Jeff Bezos Quietly Bet on These 15 Companies — Why You Should, Too

WASHINGTON, DC - JANUARY 28:  Amazon founder and Washington Post owner Jeff Bezos delivers remarks during the opening ceremony of the media company's new location January 28, 2016 in Washington, DC.
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Have you ever wondered what you would do if you were one of the richest people alive? Some of us couldn’t even dream of what to do with just $1 billion. However, we can take a look at what one of the actual richest people alive does with his money.

As of Oct. 13, Amazon founder Jeff Bezos has a net worth of $191.4 billion, according to Forbes. Bezos has made a wide variety of investments through Amazon; Bezos Expeditions, his venture capital firm; Nash Holdings LLC, a private company he owns; the Bezos Family Foundation; and his own personal fortune.

His investments are out to save the world, too.

Bezos Expeditions has invested in biotech companies seeking to cure cancer, agriculture tech companies aiming to solve world hunger, finance tech companies empowering underserved communities and educational tech companies helping people prepare for an evolving job market.

As Bezos stepped down as CEO of Amazon in July 2021 to be executive chairman, he’ll likely be dedicating more of his time to his other investments and charities.

Keep reading to see what other surprising companies the famous billionaire is investing in.

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In April 2017, Bezos invested $190 million from his personal cash flow during a Series D funding round for EverFi. The educational technology company focuses on financial education, social and emotional learning, and STEM and career readiness, among other offerings. According to the EverFi website, the company is “fulfilling the need for scalable education in an ever-changing world.”


Project-management software company Basecamp started as a Web design firm, but when the founders were unable to find software that could help their teams manage their projects, they built their own. The result was Basecamp, the first Ruby on Rails app and an early entry into the software-as-service space. Bezos bought a minority, no-control stake in Basecamp in 2006.


The billionaire was part of a group that invested $10 million dollars into the 3D printing company MakerBot back in 2011. MakerBot was one of the first companies to introduce 3D printing to the public in a way that was accessible to any consumer. MakerBot has since been acquired by Stratasys, a company that has pioneered 3D printing technology for 30 years.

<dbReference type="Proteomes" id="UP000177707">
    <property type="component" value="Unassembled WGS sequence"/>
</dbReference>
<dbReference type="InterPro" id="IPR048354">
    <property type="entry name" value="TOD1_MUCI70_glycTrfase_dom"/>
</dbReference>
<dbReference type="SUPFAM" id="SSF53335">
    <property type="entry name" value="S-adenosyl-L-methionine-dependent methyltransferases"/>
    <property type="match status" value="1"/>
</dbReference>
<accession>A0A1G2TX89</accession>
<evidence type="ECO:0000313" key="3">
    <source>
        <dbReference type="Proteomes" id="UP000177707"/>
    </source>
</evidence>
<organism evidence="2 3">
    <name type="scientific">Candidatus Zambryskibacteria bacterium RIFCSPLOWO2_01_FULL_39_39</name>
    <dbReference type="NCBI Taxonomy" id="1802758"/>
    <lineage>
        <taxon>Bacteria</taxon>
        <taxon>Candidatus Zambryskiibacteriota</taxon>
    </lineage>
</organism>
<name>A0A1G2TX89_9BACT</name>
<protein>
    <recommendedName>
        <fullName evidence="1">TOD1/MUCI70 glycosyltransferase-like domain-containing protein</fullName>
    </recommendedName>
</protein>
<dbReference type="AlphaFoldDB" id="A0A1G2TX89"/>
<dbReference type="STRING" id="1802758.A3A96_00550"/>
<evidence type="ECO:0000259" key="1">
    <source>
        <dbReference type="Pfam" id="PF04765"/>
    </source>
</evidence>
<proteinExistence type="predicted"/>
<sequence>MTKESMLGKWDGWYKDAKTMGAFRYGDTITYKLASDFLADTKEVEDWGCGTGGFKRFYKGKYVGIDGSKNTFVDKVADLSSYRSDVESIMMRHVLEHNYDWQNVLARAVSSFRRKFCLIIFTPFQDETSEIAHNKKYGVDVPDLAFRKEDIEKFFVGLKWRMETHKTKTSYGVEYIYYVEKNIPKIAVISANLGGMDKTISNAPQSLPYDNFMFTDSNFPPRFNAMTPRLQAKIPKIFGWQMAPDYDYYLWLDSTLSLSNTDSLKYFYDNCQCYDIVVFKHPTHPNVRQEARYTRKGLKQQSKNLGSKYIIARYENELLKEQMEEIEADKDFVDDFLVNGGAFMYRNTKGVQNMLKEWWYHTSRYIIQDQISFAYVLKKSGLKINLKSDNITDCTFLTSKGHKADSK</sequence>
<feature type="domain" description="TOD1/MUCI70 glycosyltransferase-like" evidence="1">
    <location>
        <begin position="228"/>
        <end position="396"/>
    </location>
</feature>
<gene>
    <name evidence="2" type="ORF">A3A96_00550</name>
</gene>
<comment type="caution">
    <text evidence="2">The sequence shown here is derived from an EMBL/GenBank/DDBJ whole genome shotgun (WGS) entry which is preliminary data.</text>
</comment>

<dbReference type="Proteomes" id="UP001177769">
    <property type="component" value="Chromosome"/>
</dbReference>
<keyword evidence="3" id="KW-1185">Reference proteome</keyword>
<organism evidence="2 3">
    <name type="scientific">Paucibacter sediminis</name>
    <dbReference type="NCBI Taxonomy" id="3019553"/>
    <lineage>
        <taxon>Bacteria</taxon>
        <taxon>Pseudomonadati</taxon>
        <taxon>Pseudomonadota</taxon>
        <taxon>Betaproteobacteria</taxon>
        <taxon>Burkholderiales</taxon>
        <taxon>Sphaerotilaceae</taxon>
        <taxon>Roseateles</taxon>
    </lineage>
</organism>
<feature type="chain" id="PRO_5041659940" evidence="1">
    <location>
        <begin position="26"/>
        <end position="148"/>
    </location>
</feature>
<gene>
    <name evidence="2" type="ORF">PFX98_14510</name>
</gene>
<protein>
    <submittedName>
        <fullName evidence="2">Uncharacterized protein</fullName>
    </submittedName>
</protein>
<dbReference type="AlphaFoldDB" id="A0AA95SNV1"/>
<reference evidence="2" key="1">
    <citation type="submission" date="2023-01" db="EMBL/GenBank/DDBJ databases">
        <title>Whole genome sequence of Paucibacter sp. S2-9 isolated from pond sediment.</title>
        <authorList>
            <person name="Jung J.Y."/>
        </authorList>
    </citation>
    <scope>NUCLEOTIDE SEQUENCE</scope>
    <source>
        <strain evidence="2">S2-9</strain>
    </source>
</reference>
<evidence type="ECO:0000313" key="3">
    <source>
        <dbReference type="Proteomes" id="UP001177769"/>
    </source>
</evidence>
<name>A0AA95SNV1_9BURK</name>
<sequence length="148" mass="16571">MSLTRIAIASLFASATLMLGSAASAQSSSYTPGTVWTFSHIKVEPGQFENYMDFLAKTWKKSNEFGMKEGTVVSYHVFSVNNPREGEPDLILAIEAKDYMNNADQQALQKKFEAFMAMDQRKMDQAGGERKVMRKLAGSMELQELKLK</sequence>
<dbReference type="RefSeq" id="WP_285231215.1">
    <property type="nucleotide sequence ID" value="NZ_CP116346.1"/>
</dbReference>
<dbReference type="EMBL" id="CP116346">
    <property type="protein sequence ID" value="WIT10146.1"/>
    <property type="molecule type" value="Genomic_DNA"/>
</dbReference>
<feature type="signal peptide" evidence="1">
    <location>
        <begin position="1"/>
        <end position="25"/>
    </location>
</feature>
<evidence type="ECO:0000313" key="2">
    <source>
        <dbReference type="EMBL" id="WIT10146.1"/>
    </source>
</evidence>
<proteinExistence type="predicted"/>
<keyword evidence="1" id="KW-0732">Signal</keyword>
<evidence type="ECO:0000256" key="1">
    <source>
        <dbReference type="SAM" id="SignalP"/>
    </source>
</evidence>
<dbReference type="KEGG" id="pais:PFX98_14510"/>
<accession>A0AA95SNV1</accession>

During Series B funding in 2013, Bezos Expeditions followed super-investor David Sze with an investment in the private social media app Nextdoor. This free app is used to connect with people who live in your community about neighborhood safety, job postings, lost pets and local politics.

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NextDoor was acquired by Khosla Ventures Acquisition Co. II, a special-purpose acquisition company, in July. This means NextDoor — valued at $4.3 billion — will be traded publicly once the deal closes. The combined company will be listed under the ticker symbol “KIND.”


In July of 2017, Bezos Expeditions made an investment in the future of food. Plenty is an agriculture technology company that develops plant sciences for crops to flourish in a pesticide and GMO-free environment. The ag-tech company received a $200 million investment from Bezos Expeditions during their Series B funding. Currently, Plenty has raised a total of $500 million in funding. You might have seen their vertical farms that grow veggies indoors, using only 1% of the water used in traditional agriculture and producing crop yields up to 350 times greater than traditional methods.


The extremely popular accommodation marketplace provides access to 5.6 million unique places to stay in more than 100,000 cities and 220 countries, and it received a Bezos investment of $112 million, according to a Visual Capitalist report. Airbnb has raised $5.8 billion in funding and now has about 5,465 employees. Airbnb priced its IPO at $68 per share in December 2020, giving it a $47 billion valuation. As of Oct. 12, 2021, the publicly traded corporation had a current market capitalization of over $108 billion.